Leadership insights from leading executives


Modern CFOs is being called upon to take a more prominent role in leading their organisations, in many instances, filling in for the CEO. As such, technical competency is no longer enough to succeed at the elite level and leadership qualities become more significant. We delved into our archives to bring you leadership advice from some top executives from a variety of industries.

Far from the authoritarian leader of old, Loveness Khunou, Dow Southern Africa CFO, believes that transparency and flexibility are key to getting the most out of her team.

"I am a fun leader; I like to have fun when I work. For me, it's not just all about work, it's about having good, collaborative discussions and engaging with each other. I also believe in walking the talk and leading by example. This is in the little things, like how you speak to people. Respect is number one for me, followed by integrity.

"I get the best out of my team by being open and encouraging them. If someone does something wrong, don't dwell on the mistake, rather get to the root cause of the problem. Also, protect your team - you as the leader are responsible for them and must ensure you get the best out of them. I think it's important to be flexible too, and to have a flexible mindset."

Highly regarded former CFO of SANParks, Rajesh Mahabeer (pictured), now Head of Public Sector Finance and Deal Origination at Garuda Capital, was nominated for the CFO Awards 2017. He says his leadership style is based on trust.

"You've got to earn people's trust and confidence. You are there to lead and grow and empower your staff, not to be their friend. They must understand that you are their leader. When a person has faltered, we engage and try to understand, do our best to resolve it, on the premise that the person will learn and grow from the experience and not make the mistake again."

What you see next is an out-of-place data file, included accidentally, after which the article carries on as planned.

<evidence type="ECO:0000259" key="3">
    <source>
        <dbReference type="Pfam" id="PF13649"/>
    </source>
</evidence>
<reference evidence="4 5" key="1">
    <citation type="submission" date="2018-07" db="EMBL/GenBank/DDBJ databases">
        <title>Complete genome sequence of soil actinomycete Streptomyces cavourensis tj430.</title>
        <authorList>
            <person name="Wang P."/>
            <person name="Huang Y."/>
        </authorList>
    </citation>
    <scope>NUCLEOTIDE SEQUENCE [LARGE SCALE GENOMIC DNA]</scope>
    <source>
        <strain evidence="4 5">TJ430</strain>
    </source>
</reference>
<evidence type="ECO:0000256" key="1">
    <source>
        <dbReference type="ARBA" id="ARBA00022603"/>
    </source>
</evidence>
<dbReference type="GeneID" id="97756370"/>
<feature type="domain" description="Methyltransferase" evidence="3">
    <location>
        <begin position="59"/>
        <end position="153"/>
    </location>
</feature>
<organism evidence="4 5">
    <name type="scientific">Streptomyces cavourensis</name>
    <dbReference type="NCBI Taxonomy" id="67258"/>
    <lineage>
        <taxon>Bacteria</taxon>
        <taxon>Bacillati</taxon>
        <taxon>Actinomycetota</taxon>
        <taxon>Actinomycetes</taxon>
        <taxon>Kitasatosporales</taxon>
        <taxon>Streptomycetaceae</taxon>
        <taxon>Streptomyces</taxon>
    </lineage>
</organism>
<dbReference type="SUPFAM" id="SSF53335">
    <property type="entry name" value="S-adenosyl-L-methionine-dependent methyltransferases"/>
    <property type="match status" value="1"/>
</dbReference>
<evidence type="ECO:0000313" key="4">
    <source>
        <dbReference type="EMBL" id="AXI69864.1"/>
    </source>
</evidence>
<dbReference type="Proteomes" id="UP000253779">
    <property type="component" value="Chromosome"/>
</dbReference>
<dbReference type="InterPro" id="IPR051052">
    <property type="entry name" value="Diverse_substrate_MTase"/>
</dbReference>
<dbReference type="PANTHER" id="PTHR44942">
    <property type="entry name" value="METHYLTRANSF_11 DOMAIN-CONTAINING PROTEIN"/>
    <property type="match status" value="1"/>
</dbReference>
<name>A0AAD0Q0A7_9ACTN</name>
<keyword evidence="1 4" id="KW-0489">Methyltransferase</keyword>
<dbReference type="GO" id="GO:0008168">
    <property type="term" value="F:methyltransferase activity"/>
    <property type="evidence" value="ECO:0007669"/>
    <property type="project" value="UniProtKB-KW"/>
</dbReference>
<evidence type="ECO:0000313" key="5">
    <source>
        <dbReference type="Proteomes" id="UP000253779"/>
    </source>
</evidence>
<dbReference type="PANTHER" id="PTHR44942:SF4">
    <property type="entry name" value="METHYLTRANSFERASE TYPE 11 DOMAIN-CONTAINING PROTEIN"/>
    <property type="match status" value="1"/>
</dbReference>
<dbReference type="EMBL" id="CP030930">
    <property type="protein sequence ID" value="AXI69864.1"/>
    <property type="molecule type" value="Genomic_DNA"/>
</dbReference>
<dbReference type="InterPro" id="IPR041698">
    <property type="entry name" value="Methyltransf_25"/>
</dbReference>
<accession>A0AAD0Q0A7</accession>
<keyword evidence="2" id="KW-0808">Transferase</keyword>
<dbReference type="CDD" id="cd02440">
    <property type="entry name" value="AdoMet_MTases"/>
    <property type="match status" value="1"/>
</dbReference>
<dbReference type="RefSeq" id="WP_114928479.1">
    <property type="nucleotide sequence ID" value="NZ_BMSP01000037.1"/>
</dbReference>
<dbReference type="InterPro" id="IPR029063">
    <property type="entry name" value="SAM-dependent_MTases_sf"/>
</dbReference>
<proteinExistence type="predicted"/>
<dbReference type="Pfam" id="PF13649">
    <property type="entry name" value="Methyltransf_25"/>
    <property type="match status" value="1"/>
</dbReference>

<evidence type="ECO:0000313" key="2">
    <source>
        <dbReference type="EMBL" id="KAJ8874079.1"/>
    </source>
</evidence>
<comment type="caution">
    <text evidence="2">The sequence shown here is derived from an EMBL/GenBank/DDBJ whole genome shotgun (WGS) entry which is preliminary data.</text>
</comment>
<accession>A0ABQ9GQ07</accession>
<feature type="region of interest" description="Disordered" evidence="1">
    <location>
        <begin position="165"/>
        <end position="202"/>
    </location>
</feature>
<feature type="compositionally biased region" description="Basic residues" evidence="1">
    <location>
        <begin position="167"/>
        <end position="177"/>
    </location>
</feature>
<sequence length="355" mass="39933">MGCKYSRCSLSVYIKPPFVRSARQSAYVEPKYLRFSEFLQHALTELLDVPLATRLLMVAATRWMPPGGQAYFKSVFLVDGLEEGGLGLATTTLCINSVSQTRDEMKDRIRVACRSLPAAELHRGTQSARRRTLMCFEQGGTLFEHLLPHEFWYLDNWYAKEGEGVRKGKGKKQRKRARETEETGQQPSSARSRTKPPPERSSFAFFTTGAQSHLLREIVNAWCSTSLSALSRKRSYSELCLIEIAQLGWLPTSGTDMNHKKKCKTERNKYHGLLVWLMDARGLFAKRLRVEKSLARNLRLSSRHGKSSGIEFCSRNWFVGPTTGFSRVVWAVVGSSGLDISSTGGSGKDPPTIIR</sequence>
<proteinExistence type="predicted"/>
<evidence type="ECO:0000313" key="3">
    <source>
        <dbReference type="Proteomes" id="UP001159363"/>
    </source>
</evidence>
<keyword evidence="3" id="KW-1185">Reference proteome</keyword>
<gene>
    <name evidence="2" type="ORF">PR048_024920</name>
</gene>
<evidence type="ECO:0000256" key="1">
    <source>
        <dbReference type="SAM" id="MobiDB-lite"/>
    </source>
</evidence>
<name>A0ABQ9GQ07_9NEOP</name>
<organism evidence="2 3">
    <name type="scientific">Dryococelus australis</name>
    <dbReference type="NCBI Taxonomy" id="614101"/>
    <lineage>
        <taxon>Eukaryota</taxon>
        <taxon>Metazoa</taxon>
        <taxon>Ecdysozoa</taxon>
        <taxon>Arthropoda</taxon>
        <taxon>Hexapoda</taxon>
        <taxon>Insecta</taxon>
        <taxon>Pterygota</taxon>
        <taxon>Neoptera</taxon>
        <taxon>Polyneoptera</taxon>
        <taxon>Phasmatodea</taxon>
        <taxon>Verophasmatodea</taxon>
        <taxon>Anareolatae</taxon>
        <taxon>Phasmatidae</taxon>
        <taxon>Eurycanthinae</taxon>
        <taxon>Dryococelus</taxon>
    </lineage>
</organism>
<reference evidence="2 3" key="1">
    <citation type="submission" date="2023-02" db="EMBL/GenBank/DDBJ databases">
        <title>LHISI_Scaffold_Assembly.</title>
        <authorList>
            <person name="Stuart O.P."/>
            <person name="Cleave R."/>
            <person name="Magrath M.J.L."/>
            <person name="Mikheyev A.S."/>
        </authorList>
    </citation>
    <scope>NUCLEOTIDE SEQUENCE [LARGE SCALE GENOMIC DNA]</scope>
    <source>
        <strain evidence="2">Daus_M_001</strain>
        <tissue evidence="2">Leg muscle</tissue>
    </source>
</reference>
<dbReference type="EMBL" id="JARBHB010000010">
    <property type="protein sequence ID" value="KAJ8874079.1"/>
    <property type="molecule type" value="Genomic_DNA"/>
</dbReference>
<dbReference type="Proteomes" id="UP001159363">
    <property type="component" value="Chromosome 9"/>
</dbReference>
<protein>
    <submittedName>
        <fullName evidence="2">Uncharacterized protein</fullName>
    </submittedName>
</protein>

Of the belief that people are any company's greatest asset, Inge Walters, founder of Eve Learning, stresses the importance of intuition, training and development and emotional intelligence.

"Your people are your greatest asset. Invest more in developing their emotional intelligence and leadership development," to see your business grow. The best way to get your team's buy in is to create an authentic environment.

"There is a thirst and hunger for belonging and connecting. People long for real conversations and honest connections with individuals. Capital allocation is not just theoretical - use your head, your heart and gut intelligence."

While the nature of the C-suite is changing by the day, Kenny Fihla, CEO of Standard Bank's Corporate and Investment Banking division, remains a believer in good, old-fashioned hard work and emphasizes that a strong work ethic is best built at the beginning of a career.

"Young leaders have surely got the time. When you are young, you probably have the best chance of establishing a work ethic that will be with you throughout your working career. You stand a better chance of developing that habit when you're young. There is no successful leader who is lazy and who doesn't stand out."

Fabian Naidoo, divisional CFO of NPO Right to Care, believes it is important to lead the way you would want to be led, and to create an environment conducive to growth. He says his flexible style of leadership - and he lists authoritative, participative, pace-setting and mentoring as some of these - depends on the situation and this has filtered down to his team.

"One of my team's strengths is its ability to accept new roles and responsibilities in an ever-changing and growing organisation. The team operates dynamically in ensuring that they are responsively meeting the targets per the annual financial workplan."

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